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President Donald Trump has announced the US will halt funding to the WHO because it has “failed in its basic duty” in its response to the coronavirus outbreak.

The president accused the UN health agency of mismanaging and covering up the spread of the virus after it emerged in China, and said it must be held accountable.

In response, the UN chief said it was “not the time” to cut funds to the WHO.

President Trump has been under fire for his own handling of the pandemic.

He has sought to deflect persistent criticism that he acted too slowly to stop the virus’s spread by pointing to his decision in late January to place restrictions on travel from China.

Image source: www.un.org

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Donald Trump has accused the WHO of having “criticized” that decision and of being biased towards China more generally.

On April 14, President Trump told a news conference at the White House: “I am directing my administration to halt funding while a review is conducted to assess the World Health Organization’s role in severely mismanaging and covering up the spread of the coronavirus.”

The WHO is yet to directly respond but UN Secretary General António Guterres said the international community should be uniting “in solidarity to stop this virus”.

He said: “It is my belief that the World Health Organization must be supported, as it is absolutely critical to the world’s efforts to win the war against Covid-19.”

The WHO was founded in 1948 and has its headquarters in Geneva, Switzerland. It is the UN agency responsible for global public health, with 194 member states, and aims to “promote health, keep the world safe and serve the vulnerable”.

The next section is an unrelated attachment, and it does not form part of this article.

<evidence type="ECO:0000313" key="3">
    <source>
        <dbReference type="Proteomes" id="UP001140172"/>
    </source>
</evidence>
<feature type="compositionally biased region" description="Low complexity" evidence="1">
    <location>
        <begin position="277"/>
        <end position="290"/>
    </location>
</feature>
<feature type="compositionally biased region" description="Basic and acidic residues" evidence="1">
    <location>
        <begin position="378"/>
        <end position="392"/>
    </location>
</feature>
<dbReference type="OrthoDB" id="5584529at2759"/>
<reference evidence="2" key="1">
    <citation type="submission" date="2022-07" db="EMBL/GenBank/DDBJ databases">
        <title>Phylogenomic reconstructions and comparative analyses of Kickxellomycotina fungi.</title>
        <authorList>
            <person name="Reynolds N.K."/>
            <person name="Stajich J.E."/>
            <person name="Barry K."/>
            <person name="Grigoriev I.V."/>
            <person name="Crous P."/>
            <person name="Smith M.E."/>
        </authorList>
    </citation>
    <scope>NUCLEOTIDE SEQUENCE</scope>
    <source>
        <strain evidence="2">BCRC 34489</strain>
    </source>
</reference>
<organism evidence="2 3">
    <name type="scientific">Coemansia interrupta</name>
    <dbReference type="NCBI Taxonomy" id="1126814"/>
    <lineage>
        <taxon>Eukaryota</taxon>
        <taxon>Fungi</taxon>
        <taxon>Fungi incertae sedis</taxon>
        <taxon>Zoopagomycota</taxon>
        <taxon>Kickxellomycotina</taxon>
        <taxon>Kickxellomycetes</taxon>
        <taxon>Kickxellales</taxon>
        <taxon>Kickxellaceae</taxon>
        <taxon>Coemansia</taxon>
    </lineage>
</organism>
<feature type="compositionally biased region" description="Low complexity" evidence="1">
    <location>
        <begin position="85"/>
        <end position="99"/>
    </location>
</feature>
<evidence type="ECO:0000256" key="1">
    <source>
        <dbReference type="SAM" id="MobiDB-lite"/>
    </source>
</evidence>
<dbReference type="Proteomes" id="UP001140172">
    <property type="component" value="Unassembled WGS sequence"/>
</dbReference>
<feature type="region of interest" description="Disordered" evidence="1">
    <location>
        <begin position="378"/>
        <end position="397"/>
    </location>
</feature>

Its funding is made up of membership fees – which are known as “assessed contributions” and calculated based on wealth and population – and voluntary contributions.

The US is the WHO’s biggest single funder, providing $400 million in 2018-19 – just under 15% of its total budget.

According to the WHO website, China’s contribution in 2018-19 was almost $76 million in assessed contributions and about $10m in voluntary funding.

The second-largest WHO funder is the Bill and Melinda Gates Foundation, which provides 9.76% of the agency’s funds.

Bill Gates: “Halting funding for the World Health Organization during a world health crisis is as dangerous as it sounds. Their work is slowing the spread of COVID-19 and if that work is stopped no other organization can replace them. The world needs @WHO now more than ever.”

The WHO launched an appeal in March for $675 million to help fight the coronavirus pandemic and is reported to be planning a fresh appeal for at least $1 billion.


The foundation run by former Microsoft boss Bill Gates and his wife Melinda has pledged $5.7 million towards a program to increase production of experimental Ebola treatments in Guinea and other affected countries.

The program will focus on treatments derived from the blood of survivors.

The Bill and Melinda Gates Foundation also said the grant would be used to evaluate new experimental drugs.

More than 5,000 people have died in the current Ebola outbreak – almost all of them in West Africa.

There is currently no licensed treatment or vaccine for the Ebola virus. Hospital treatment is based on giving patients fluids to stop dehydration and antibiotics to fight infections.

There are several experimental vaccines and drug treatments for Ebola under development, but these have not yet been fully tested for safety or effectiveness.

The medical charity Medecins Sans Frontieres (MSF) is to start clinical trials of some of these treatments in West Africa in December.

The foundation said that it would work with several private partners to develop convalescent plasma treatments.

The treatments would use blood donated from Ebola survivors who had been screened for diseases.

The liquid plasma from the blood, containing disease-fighting antibodies, would then be isolated and given directly to patients.

The remaining blood could then be returned to the donor, allowing them to donate blood at a faster rate than before.

Dr. Papa Salif Sow, an infectious diseases expert working with the foundation, said that the program would work with governments to “to rapidly identify and scale up potential lifesaving treatments”.

“The Gates Foundation is focusing its R&D investments on treatments, diagnostics, and vaccines that we believe could be quickly produced and delivered to those who need them if they demonstrate efficacy in stopping the disease,” he said.

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